Challenging Major League Baseball's New Managerial Color Line
In 1972, just days before his death, Jackie Robinson attended the World Series to commemorate the 25th anniversary of his trailblazing entry into Major League Baseball. Suffering under the weight of failing health and looking decades older than his 53 years, Robinson seized that very public moment to tell a tough truth in front of a television audience of 60 million people. He said that he was grateful to be honored. However, "I'm going to be tremendously more pleased and more proud when I look at that third-base coaching line one day and see a black face managing in baseball."
One could only imagine what Robinson would say if he was still with us today. At a moment when playoff ratings are on the rise, the sport's statistics on managerial diversity has not been this grim in decades. We have data that MLB and the baseball media seem loath to discuss. We have data that new commissioner Rob Manfred needs to publicly confront. Now.
Last week the Seattle Mariners fired their skipper Lloyd McClendon, putting the number of African-American managers at a big, round zero. There are those who would shrug this off and link these stats to the declining number of African-Americans in Major League Baseball: now roughly just 8 percent of all players. They would point out that Latinos-largely from the Dominican Republic and Venezuela-have come to be 30 percent of all players on MLB rosters and conclude that the managerial numbers merely reflect this cultural shift. They would be wrong. Perhaps even more shocking than the data on African-American managers is the total number of Latino managers: one. There is Fredi Gonzalez of the Braves. and that is all. This is collectively a mammoth step backwards from just a few short seasons ago. As the 2015 MLB Racial and Gender Report Card by Richard Lapchick and his institute at the University of Central Florida pointed out, there were 10 managers of color as recently as 2009. Lapchick's managerial grade for MLB, released at the start of 2015, was a D, which now seems like it is due for a downgrade.
If there is a symbol of why that D should be an F, it was the news revealed this week that three-time manager-of-the-year Dusty Baker unsuccessfully cold-called the San Diego Padres to see about their managerial opening. This comes after a full season of Baker making clear to the media that he wants to get back in the game. As Howard Bryant of ESPN pointed out on Twitter, the part of this story that makes you shake your head is the fact that it's Dusty Baker calling the Padres for an interview, and not vice versa.
The absence of African-American managers perhaps does reflect the much-debated larger patterns of alienation and marginalization from baseball experienced throughout black America. But, given the number of Latino players, many of whom struggle with English as a new language or have had to overcome searing culture shock to make the journey from the baseball academies of the DR to Major League Baseball, the absence of Latino managers is just gobsmacking. It reflects more than the persistence of racist hiring practices or tin-eared executives. It shows above all else that baseball - despite bathing itself in the history of Jackie Robinson - has no affirmative-action policy with teeth. It has nothing like the National Football League's Rooney Rule that compels owners and executives to interview candidates of color. Let that sink in for a moment: When your racial-justice policies pale in comparison with the NFL, something rancid is happening behind closed doors.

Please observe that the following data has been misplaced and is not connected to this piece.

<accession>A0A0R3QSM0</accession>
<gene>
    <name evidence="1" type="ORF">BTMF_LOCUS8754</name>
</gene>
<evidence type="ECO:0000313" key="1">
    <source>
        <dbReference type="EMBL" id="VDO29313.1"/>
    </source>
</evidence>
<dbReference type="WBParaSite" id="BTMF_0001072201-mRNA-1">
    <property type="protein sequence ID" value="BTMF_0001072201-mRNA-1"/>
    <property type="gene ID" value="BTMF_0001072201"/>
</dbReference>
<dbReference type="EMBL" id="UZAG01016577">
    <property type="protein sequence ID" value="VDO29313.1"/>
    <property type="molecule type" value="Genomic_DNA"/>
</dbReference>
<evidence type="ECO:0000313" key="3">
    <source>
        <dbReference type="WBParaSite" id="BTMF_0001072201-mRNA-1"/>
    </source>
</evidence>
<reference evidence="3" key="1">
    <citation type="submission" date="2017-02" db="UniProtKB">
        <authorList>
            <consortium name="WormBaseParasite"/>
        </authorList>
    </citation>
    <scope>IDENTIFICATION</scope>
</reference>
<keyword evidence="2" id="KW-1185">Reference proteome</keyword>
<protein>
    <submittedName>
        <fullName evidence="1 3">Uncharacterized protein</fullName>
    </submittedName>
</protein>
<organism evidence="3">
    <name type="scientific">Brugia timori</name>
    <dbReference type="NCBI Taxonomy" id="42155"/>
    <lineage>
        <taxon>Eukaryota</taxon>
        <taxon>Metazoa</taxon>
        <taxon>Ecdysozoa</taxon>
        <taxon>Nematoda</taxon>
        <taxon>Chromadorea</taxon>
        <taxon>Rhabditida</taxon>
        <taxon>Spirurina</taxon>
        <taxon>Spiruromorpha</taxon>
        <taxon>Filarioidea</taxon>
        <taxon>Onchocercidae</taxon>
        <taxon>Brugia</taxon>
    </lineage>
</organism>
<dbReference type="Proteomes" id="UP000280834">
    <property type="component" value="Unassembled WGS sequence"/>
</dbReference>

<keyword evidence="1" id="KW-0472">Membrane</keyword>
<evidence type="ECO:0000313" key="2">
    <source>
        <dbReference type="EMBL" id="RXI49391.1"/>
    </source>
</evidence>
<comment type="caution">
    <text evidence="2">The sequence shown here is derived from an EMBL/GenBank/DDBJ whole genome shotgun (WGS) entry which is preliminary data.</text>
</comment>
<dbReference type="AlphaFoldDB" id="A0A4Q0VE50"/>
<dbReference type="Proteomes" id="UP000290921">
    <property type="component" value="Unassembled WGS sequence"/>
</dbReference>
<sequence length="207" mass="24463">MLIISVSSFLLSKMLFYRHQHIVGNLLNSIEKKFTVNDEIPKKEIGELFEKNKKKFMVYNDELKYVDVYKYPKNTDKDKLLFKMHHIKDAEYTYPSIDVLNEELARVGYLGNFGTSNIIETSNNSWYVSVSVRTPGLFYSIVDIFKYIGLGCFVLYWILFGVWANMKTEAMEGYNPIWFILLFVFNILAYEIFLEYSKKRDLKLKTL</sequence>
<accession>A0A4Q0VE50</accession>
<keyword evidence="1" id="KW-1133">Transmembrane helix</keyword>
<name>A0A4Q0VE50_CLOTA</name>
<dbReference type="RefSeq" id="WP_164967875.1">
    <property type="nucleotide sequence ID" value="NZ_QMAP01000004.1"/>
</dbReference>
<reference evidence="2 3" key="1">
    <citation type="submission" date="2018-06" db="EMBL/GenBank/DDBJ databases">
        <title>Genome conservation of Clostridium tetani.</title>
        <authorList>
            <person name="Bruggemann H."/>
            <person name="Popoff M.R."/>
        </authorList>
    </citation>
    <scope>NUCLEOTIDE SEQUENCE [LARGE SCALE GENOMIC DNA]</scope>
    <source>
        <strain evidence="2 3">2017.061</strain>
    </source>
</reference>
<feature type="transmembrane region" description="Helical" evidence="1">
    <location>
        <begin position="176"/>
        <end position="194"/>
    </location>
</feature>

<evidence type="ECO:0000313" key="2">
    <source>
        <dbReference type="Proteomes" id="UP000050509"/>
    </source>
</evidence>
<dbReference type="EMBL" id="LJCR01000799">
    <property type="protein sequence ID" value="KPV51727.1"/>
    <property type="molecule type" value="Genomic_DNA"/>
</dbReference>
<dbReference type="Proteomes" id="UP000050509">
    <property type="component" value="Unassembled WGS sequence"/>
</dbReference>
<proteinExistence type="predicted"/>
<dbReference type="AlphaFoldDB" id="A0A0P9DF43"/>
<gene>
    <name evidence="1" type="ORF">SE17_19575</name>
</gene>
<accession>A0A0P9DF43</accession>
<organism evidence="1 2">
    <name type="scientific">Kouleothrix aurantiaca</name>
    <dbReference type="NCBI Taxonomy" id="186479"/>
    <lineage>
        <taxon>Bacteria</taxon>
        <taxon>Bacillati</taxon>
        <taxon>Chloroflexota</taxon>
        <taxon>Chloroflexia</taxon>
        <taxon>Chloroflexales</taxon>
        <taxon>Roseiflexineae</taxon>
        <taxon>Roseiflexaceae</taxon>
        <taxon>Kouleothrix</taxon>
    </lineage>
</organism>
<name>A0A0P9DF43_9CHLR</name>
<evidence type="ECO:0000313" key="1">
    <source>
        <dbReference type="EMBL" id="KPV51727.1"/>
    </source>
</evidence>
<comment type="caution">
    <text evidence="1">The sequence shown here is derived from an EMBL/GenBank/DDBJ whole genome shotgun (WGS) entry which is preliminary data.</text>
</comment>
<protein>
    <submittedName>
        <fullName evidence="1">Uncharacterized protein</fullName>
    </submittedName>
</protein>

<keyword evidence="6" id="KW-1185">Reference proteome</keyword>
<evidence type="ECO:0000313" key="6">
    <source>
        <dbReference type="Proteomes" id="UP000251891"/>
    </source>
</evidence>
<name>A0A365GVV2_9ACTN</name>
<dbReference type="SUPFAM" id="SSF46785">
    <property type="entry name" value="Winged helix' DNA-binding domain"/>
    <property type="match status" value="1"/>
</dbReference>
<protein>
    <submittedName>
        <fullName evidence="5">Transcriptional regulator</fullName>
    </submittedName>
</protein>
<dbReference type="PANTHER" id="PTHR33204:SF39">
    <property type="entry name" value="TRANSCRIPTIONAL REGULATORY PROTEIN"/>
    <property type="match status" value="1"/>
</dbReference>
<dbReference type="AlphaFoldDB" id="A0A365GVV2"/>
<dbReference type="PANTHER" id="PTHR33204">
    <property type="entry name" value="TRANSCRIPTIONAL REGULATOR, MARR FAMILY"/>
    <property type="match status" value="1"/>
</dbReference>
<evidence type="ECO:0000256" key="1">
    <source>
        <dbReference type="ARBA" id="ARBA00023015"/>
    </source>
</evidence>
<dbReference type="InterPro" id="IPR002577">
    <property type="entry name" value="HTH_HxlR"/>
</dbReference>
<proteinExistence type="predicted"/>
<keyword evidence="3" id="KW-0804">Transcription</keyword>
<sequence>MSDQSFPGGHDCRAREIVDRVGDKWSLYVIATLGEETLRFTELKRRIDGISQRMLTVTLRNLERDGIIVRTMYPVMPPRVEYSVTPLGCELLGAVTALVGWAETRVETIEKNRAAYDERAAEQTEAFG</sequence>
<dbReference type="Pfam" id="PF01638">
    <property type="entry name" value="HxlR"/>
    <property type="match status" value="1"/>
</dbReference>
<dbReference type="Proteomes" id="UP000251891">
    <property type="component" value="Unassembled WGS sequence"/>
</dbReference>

Now that we are in the heart of October, when the spotlight shines brightest, the sport needs to have the courage to face some tough truths: It lacks an organizational commitment to managerial diversity. It lacks - at present - an ownership group with the baseline fortitude of the Steelers Rooney family, willing to stand up and demand change. It especially lacks what yanked the NFL away from an unspoken whites-only coaching carousel: civil-rights attorneys in the tradition of Cyrus Mehri and the late Johnnie Cochran, willing to sue the league back to the Stone Age unless major changes were imminent. This is perhaps what needs to happen if MLB continues to make it patently clear that they won't go there on their own. As Jackie Robinson said so presciently, "I don't think that I or any other Negro, as an American citizen, should have to ask for anything that is rightfully theirs. We are demanding that we just be given the things that are rightfully ours and that we're not looking for anything else."
Candidates of color have the right to know that they will at least be interviewed for baseball's managerial openings. Dusty Baker has more than earned the right to not be treated like a 22-year-old college grad cold-calling for jobs. We all deserve the right to enjoy October confident that the ghosts of Kenesaw Landis and his ilk no longer haunt this beautiful game If the sport truly wants to say that they stand in the tradition of civil rights and the memory of Jackie Robinson, then that can't be done with speeches and commemorations. It has to be earned in the present tense.
It has been an even 40 years since Frank Robinson became the first African-American skipper in Major League Baseball history. It has been 28 years since team executive Al Campanis was fired from the Dodgers for saying on ABC's Nightline - in what was supposed to be a celebration of Jackie Robinson - that black players "did not have the necessities" to become Major League Baseball managers. It has been 23 years since Cito Gaston became the first black man to manage a team to a World Series title. And now we are all the way back to where we started. It's time for change: a change many thought had already been achieved. Rob Manfred: You're up.
[Dave Zirin is the sports editor of The Nation.]
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